JetBrains has released an early access preview of RustRover, a fresh IDE for Rust.
Rust support is not new for JetBrains, since there is already a plugin for IntelliJ IDEA and CLi, however, according to RustRover team lead Kirill Smelov there was demand for “an IDE specifically dedicated to Rust and its ecosystem.”
The downside is that the existing plugin, which was open source and worked with community (free) editions of JetBrains IDEs, will no longer be developed. “For the existing open-source plugin, we’ll do our best to maintain compatibility with newer versions of our IDEs, but we won’t be fixing bugs or adding new features,” said Smelov. RustRover will not have a community edition, one of the reasons given being “to ensure our continued sustainability as a team and as a company.” Nevertheless, the existing plugin has been “the building block for RustRover,” Smelov said.
Features of RustRover, which like other JetBrains IDEs is built on the IntelliJ platform running on the JVM (Java Virtual Machine), include syntax highlighting, type information and hints, code search and navigation, debugging, test running, support for run targets including Docker and remote hosts, a built in HTTP client for analysing requests and responses for web applications, and “code with me” remote pair programming. There is also built-in support for wasm-pack, for building WebAssembly packages.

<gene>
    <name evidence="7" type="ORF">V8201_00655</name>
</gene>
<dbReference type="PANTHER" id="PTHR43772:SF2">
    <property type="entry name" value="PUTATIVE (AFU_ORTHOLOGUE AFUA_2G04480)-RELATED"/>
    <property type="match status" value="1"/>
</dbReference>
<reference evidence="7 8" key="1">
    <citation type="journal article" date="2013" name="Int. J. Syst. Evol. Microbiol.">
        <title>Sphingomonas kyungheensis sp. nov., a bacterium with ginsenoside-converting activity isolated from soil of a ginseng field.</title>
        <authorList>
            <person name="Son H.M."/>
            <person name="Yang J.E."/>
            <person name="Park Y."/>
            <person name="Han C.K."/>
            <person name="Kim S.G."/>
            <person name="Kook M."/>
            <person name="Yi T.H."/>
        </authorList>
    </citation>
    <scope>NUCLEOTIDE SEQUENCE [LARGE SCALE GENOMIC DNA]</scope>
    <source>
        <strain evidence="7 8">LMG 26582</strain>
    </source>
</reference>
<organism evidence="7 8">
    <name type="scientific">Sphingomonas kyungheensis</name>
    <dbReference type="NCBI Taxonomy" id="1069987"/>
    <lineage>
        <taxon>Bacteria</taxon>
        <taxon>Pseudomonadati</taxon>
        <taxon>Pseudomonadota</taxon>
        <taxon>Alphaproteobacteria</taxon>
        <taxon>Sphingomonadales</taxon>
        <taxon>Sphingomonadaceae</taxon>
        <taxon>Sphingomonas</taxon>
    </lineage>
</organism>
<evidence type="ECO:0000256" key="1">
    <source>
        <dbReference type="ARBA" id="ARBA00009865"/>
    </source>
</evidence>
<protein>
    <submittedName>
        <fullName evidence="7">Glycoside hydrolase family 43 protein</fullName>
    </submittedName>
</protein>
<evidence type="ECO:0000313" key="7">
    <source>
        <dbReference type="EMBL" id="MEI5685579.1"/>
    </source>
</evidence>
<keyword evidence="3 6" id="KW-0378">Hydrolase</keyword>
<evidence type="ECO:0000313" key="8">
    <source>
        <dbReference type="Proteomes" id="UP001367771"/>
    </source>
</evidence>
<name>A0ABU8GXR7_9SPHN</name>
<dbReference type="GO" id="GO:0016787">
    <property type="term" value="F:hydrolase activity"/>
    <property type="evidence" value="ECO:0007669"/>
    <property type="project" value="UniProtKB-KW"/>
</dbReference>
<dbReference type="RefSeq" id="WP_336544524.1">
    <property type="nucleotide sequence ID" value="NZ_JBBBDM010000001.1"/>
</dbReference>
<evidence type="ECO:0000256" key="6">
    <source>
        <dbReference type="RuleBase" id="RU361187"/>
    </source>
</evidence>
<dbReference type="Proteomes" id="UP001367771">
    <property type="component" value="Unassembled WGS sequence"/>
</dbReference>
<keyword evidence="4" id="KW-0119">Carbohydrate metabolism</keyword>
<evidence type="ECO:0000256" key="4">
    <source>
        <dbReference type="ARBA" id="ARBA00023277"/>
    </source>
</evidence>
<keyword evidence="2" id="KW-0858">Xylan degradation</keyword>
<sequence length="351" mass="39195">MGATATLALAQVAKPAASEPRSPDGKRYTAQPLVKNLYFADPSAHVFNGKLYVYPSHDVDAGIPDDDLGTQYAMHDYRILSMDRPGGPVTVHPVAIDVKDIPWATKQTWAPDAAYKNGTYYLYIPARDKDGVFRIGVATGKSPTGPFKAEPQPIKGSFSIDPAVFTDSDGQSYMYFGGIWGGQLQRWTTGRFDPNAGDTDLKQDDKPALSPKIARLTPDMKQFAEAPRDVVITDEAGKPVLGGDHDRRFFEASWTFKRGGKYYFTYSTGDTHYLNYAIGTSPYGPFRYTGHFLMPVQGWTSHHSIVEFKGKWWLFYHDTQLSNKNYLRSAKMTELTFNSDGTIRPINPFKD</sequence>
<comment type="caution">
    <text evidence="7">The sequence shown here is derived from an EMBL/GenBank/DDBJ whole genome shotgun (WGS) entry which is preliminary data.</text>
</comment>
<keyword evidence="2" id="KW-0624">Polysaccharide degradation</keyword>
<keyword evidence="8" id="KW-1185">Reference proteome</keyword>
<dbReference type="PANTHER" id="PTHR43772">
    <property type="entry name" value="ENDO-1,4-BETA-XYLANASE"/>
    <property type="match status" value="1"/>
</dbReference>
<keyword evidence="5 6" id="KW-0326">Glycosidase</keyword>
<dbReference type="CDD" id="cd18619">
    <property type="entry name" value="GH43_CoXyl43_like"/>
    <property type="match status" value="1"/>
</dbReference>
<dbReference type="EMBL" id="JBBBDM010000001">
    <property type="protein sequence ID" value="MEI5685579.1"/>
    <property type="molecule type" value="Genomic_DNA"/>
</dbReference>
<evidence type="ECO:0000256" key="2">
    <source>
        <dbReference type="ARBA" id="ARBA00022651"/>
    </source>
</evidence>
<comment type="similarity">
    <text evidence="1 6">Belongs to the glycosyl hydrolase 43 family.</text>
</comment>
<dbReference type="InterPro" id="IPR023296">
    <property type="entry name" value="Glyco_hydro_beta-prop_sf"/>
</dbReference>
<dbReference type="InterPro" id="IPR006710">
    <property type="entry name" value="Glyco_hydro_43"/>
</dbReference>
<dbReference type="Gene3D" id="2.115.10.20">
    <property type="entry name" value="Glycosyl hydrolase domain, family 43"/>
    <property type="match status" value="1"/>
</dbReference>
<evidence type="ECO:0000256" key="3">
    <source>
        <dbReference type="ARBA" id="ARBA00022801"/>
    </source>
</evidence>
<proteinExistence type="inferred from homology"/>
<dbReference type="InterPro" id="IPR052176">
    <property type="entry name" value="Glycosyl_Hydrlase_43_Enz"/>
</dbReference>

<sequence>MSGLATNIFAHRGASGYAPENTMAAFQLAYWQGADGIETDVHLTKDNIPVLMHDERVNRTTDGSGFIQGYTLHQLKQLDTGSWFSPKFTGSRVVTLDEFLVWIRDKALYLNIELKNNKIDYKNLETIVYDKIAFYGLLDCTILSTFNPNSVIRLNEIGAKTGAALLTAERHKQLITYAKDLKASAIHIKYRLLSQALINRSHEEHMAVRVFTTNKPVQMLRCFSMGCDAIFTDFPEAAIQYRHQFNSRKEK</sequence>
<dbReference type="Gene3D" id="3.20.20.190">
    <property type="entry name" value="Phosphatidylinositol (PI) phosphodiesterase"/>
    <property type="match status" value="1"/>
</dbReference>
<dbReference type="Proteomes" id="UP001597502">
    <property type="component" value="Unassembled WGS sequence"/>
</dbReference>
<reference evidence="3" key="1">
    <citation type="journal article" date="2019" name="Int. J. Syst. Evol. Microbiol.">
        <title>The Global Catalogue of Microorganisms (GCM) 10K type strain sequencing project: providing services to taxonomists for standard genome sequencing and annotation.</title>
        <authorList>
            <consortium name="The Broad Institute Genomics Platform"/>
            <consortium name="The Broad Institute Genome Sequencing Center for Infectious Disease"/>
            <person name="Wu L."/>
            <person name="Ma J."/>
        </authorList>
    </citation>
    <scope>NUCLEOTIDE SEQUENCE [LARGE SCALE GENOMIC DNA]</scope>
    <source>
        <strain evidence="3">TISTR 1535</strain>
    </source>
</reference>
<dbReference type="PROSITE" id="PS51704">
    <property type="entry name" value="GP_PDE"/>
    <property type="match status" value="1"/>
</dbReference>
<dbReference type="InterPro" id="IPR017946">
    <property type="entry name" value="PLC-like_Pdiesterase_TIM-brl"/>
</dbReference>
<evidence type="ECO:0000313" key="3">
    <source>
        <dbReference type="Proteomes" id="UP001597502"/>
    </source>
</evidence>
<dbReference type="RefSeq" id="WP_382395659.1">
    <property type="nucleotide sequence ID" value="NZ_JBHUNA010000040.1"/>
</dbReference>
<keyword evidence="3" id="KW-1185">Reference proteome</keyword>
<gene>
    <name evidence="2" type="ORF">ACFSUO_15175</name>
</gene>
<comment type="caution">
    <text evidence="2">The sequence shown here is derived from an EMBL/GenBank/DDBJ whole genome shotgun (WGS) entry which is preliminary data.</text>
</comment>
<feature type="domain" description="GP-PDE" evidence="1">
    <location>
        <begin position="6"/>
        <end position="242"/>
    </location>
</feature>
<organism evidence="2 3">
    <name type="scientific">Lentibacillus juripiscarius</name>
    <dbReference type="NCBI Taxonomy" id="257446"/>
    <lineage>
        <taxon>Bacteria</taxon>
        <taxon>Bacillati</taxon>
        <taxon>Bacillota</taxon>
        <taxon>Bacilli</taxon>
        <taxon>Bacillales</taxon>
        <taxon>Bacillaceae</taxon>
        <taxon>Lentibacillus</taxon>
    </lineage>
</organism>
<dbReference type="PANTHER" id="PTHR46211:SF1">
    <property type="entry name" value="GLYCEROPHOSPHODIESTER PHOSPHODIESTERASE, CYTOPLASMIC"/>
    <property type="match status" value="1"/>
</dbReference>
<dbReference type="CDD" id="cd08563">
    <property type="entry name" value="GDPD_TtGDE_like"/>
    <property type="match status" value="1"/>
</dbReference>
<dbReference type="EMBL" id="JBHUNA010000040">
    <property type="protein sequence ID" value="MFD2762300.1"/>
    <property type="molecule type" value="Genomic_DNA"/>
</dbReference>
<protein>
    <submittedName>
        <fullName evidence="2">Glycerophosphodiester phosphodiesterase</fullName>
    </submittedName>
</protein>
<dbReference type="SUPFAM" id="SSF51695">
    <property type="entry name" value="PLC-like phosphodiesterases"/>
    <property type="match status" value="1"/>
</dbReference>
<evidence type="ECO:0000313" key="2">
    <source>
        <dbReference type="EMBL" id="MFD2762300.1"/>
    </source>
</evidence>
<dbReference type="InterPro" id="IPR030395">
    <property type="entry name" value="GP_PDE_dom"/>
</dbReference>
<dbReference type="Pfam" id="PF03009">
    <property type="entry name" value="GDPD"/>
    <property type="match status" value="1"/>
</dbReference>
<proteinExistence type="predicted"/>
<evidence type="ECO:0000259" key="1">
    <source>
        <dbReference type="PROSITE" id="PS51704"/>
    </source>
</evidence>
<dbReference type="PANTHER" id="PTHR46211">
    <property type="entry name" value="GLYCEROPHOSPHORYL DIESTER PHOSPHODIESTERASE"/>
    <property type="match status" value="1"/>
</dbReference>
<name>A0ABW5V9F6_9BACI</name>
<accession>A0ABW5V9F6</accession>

No date is set for general availability, but JetBrains does state that “our intention is to keep the product in public preview until no later than September 2024.”
The developer community is glad to see a full IDE, something which was requested back in 2021. There are reasonable concerns though that with JetBrains back-pedalling on the open source plugin, and RustRover being in preview, there will be a gap. “Until it’s completed, we’ll have the choice between two unstable solutions,” one developer remarked.
There is also a new plugin, for developers working in multiple languages that want to add Rust to another IntelliJ-based IDE. This is also commercial, a fact that has gone down badly with some early reviewers.
Early users have been quick to report issues with the new IDE, including one intriguing problem that the Install Rust action in RustRover requires Microsoft Visual Studio to work, when on Windows. Currently a message appears, “the msvc targets depend on the msvc linker but link.exe was not found. Please ensure that Visual Studio 2017 or later, or Build Tools for Visual Studio, were installed with the Visual C++ option.” This is a known issue with the underlying rustup installer, which will normally offer to install Visual Studio Community Edition though JetBrains configures it not to do so – perhaps understandable as Microsoft is a key competitor. Visual Studio Code (not Visual Studio) is an obvious alternative to RustRover.
The Rust community has long wished for improved developer tools and RustRover will be welcomed as an investment in that space. Is abandoning the open source plugin acceptable? “The Rust plugin has so far been somewhat weak, relative to what I’ve seen from them elsewhere, so if this is what they need to spend more time and effort on Rust then I guess I’m fine with it?” said one uncertain community member.